Botox: Good for the Eyes?

Did you know Botox could be good for the eyes?

Although the drug form of botulinum toxin – most commonly referred to as Botox – is best known as a wrinkle treatment, the Food and Drug Administration (FDA) has approved the use of Botox to treat certain eye conditions, including blurred vision, crossed eyes, and eyelid spasms. If you’ve been suffering from the above eye conditions and you’ve tried more traditional treatments to no avail, your eye doctor might recommend Botox as an alternative form of treatment.

Scientific research on the use of Botox as an eye treatment first started in the early 1980s, when an eye doctor promoted Botox as a way to treat an eye problem called strabismus. More common in children than adults, strabismus causes the eyes to look in different directions, creating a cross-eyed appearance. Aesthetics aside, strabismus can cause vision loss, double vision, and trouble with depth perception.

How does it Work?

When an extremely small amount of Botox is injected into an eye muscle, the drug causes temporary weakness in the muscle for a few weeks. Typically, this alone can correct strabismus and result in a more balanced eye once the paralysis wears off. Overall, the effect is not as permanent or reliable as surgery can be for the same problem, but it’s a simpler and more cost-effective alternative. And, if it doesn’t work, corrective surgery is still an option.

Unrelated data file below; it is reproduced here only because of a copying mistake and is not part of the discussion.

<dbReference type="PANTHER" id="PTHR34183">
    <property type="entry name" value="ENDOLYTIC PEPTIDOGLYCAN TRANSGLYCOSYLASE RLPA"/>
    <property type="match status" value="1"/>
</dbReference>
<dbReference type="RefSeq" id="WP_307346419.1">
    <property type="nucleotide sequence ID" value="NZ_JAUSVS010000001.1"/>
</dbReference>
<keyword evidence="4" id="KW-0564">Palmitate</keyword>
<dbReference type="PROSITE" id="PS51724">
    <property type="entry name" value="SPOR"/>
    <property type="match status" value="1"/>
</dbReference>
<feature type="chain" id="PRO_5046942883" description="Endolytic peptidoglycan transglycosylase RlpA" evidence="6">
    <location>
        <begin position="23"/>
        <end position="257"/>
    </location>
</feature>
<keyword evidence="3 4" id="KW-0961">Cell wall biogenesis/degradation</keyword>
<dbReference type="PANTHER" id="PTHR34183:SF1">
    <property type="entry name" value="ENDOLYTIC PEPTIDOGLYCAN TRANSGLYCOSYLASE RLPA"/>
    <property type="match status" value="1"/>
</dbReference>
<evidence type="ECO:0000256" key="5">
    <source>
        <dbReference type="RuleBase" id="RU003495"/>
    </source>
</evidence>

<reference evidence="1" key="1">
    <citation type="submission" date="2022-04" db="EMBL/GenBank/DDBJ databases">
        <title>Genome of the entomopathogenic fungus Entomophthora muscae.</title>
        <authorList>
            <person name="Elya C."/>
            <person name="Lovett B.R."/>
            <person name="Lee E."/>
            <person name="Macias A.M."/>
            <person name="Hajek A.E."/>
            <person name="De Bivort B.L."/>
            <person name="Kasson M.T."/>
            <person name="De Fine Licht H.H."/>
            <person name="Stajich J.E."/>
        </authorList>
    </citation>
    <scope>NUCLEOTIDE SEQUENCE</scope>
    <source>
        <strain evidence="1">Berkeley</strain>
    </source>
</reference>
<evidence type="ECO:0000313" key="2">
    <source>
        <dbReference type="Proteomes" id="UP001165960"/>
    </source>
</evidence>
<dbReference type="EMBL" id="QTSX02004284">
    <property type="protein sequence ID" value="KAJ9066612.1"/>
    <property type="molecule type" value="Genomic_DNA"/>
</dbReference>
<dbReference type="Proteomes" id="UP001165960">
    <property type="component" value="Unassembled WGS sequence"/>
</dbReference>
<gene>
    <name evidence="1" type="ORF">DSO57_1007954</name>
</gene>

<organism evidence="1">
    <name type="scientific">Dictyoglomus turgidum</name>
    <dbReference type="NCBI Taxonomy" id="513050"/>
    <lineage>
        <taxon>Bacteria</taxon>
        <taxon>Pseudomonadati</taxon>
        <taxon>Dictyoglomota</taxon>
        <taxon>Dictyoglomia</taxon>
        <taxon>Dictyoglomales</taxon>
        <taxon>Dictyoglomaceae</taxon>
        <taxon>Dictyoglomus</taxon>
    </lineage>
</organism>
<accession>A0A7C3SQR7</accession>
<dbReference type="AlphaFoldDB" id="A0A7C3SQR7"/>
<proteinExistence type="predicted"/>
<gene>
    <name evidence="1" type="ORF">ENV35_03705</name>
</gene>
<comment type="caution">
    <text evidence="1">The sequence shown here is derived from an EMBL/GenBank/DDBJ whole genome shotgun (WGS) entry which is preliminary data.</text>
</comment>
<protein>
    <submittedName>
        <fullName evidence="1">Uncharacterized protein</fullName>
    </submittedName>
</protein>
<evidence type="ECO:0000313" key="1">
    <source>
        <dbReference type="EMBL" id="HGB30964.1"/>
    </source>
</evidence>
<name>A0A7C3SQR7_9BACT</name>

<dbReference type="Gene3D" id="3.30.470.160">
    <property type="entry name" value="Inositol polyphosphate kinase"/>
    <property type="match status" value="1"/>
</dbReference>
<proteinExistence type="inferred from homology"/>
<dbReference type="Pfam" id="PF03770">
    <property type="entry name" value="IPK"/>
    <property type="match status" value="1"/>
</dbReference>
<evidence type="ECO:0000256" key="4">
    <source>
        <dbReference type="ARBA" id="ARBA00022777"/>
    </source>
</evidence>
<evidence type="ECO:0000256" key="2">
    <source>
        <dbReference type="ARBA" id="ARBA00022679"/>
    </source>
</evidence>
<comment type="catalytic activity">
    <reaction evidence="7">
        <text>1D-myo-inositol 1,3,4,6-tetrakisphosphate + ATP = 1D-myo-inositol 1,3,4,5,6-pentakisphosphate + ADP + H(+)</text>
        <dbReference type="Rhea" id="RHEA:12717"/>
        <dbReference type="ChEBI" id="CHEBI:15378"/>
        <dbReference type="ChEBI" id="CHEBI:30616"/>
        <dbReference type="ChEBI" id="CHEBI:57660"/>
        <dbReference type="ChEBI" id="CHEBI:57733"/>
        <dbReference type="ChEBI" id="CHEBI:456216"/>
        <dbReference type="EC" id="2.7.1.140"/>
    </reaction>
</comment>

In order to get the best result, Botox injections should be repeated. During the procedure, several drops of a local anesthetic are given, which makes the procedure nearly painless. From there, a needle attached to an electric amplifier is inserted around the eye, and positioned in a way that a tiny bit of Botox is injected into the affected muscle. In most cases, it’s an out-patient procedure that takes about five minutes.


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Botox as a Medical Treatment

Unfortunately, Botox doesn’t cure any of the above conditions, nor does it serve as permanent treatment. The effects are intended to last only a few months, and then you’ll need to return to your eye doctor for another shot. Before using Botox, your doctor should check for any underlying eye conditions which could be causing your symptoms. In most cases, treating these underlying conditions is the best route of action.

Before trying Botox, be sure to speak with your doctor about any risks or complications. He or she will need to know about past eye or facial surgeries you’ve had, which could put you at a greater risk for adverse side effects. Provide them with the names and dosages of any medications you’re taking, as the dose may need to be adjusted before and after your Botox treatments. If you have shortness of breath, trouble swallowing, vision problems, fainting, seizures, rash or gives, chest pain, or an irregular heartbeat after Botox, call your doctor immediately.